Hurricanes do form in the Pacific Ocean, just as they do in the Atlantic, but none of these storms seem to reach the continental U. S. Why not? … The first is that hurricanes in the northern hemisphere form at tropical and subtropical latitudes and then tend to move toward the west-northwest.
The scientific term for all these storms is tropical cyclone. Only tropical cyclones that form over the Atlantic Ocean or eastern Pacific Ocean are called “hurricanes.” That is why they form only over warm ocean waters near the equator. The warm, moist air over the ocean rises upward from near the surface.
Hurricane-level storms that occur in the northern Atlantic Ocean and northeast Pacific Ocean are called hurricanes, while those in the Northwest Pacific are called typhoons. Hurricanes may hit the Caribbean, the Gulf of Mexico, and/or the east coast of the United States—and also can occur in the Northeast Pacific Ocean.
There is a fairly straightforward reason why recent Pacific tropical activity has been so meager. Since spring, the large-scale atmospheric pattern has favored sinking air over the Pacific Ocean.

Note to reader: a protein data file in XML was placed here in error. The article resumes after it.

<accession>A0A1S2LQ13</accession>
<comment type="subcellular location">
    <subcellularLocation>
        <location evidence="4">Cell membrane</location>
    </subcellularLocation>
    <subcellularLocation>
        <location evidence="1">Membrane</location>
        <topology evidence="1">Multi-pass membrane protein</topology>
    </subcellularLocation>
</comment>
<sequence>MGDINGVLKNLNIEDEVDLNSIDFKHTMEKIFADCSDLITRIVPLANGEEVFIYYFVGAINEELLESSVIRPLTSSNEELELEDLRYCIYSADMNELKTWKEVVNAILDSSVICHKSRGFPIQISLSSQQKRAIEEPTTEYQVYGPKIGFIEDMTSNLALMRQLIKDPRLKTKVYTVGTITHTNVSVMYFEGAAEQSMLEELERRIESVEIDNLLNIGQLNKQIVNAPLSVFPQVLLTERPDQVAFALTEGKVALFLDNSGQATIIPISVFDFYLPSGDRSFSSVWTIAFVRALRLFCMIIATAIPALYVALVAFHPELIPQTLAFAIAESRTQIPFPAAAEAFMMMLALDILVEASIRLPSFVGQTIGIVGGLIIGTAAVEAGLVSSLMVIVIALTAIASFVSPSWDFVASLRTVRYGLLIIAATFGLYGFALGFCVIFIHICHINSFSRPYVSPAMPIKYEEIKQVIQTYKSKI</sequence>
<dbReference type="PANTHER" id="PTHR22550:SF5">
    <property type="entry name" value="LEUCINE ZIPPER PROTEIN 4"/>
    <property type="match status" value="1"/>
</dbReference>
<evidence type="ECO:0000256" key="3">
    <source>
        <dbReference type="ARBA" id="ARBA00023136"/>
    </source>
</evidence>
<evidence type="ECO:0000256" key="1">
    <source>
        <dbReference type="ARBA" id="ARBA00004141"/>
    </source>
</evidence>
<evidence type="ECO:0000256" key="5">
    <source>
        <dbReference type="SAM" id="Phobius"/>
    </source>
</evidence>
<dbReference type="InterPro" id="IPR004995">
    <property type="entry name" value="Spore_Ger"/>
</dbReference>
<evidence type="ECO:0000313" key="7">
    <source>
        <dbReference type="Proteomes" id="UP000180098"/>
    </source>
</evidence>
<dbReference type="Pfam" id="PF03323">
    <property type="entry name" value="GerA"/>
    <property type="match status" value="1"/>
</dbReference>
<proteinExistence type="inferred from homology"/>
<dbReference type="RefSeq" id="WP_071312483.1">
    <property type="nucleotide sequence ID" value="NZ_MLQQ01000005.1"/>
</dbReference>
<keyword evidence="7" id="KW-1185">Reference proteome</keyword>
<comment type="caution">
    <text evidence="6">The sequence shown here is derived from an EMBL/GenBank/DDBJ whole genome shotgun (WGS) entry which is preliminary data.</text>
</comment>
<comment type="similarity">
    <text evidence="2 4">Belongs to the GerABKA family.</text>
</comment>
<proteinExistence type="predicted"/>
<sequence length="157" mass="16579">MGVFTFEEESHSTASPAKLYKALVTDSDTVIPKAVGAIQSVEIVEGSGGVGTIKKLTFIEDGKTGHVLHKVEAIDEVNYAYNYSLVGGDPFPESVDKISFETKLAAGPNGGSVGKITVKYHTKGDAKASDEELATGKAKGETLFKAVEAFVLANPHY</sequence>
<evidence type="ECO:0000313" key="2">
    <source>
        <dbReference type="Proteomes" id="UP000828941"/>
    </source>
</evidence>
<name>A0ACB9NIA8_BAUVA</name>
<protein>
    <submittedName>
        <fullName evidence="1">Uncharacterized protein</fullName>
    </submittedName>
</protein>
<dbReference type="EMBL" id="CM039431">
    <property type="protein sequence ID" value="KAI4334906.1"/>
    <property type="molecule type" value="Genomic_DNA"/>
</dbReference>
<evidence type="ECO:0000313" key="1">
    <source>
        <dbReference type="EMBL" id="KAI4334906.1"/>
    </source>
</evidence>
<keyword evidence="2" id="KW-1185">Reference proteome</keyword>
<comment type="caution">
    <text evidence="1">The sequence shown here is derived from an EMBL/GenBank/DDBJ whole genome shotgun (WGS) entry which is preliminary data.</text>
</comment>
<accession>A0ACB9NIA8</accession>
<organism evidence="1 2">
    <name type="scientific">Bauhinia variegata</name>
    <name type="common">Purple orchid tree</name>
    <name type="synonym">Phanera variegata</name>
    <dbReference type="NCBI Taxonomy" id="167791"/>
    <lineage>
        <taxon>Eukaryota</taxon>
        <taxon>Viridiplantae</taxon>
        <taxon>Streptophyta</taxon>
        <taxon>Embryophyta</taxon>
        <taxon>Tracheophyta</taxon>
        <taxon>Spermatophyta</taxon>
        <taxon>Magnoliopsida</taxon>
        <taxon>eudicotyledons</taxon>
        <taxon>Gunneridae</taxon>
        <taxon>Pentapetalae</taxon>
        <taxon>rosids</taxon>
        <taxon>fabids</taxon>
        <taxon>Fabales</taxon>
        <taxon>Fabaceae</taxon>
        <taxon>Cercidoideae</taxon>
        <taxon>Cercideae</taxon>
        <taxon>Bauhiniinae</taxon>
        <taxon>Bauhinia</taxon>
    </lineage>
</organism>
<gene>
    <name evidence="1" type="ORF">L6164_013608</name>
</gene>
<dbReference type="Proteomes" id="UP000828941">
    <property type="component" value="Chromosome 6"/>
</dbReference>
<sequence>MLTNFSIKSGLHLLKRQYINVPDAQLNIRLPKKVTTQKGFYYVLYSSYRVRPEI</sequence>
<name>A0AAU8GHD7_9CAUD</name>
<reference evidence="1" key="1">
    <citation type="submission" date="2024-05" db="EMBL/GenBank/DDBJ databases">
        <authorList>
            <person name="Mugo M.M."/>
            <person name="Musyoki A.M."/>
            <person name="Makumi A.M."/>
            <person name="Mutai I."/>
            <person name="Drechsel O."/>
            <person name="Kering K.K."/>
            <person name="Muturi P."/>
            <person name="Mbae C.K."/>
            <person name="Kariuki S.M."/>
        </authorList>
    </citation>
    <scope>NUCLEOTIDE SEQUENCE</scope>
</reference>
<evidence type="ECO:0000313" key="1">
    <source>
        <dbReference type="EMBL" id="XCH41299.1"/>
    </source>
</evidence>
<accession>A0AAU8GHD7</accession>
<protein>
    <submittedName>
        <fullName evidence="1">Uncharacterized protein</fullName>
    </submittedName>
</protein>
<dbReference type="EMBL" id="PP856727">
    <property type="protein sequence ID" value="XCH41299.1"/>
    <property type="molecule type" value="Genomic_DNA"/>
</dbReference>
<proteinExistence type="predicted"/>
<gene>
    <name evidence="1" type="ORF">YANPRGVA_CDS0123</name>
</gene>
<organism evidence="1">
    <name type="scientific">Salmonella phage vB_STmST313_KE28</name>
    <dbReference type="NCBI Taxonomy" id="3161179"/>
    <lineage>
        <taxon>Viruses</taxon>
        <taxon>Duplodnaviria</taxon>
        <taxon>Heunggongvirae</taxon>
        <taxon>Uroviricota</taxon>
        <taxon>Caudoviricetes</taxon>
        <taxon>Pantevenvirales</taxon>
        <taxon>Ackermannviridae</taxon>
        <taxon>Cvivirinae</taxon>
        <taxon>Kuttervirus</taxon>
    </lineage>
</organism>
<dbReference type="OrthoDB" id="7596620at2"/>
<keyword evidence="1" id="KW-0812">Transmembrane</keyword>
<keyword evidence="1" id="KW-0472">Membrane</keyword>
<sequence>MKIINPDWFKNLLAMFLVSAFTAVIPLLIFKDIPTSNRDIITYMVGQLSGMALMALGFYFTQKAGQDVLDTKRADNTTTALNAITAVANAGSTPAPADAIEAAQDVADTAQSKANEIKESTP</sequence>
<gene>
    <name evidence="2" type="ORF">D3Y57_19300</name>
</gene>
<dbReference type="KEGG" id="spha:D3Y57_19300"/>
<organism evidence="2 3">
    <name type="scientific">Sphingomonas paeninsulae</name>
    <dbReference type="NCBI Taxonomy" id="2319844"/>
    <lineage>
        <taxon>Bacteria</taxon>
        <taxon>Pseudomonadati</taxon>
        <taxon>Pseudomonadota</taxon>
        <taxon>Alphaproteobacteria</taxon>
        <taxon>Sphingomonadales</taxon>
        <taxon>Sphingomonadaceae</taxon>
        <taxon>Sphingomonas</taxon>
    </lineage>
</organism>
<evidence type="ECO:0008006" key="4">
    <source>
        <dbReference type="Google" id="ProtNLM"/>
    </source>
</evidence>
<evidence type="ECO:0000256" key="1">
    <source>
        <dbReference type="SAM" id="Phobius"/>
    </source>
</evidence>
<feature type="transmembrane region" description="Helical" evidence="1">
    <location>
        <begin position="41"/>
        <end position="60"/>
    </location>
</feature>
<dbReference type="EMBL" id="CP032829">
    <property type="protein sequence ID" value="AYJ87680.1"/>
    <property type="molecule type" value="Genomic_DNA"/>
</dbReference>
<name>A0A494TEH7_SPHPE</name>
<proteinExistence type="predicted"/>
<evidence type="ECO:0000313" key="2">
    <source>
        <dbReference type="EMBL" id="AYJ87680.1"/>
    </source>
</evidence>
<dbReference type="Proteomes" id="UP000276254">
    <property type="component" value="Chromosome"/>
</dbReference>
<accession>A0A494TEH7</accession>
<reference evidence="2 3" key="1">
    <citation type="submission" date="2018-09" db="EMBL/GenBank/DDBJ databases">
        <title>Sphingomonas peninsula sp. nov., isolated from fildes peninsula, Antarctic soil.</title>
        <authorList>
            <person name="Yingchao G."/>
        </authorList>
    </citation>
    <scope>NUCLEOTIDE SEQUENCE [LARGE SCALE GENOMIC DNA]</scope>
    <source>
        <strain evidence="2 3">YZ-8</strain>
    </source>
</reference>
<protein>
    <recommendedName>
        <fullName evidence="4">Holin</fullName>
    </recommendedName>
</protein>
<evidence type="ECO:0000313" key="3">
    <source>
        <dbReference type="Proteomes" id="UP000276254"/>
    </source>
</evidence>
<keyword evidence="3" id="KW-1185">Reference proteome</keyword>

When do most Pacific Ocean hurricanes occur?
In the Western Pacific, the hurricane season begins on July 1st and peaks in early September or early August. It ends in November. In the South Pacific, it lasts from mid-October to mid-May, and reaches its peak in early March or late February. In the northern Indian Ocean, the season lasts from the beginning of April to the end of December.
Are there any hurricanes forming right now?
There are now two tropical systems in the eastern Atlantic Ocean being monitored by the National Hurricane Center, according to its 2 p. m., and thursday advisory. Both could strengthen into named storms.
Most hurricanes begin in the Atlantic as a result of tropical waves that move westward off the African coast.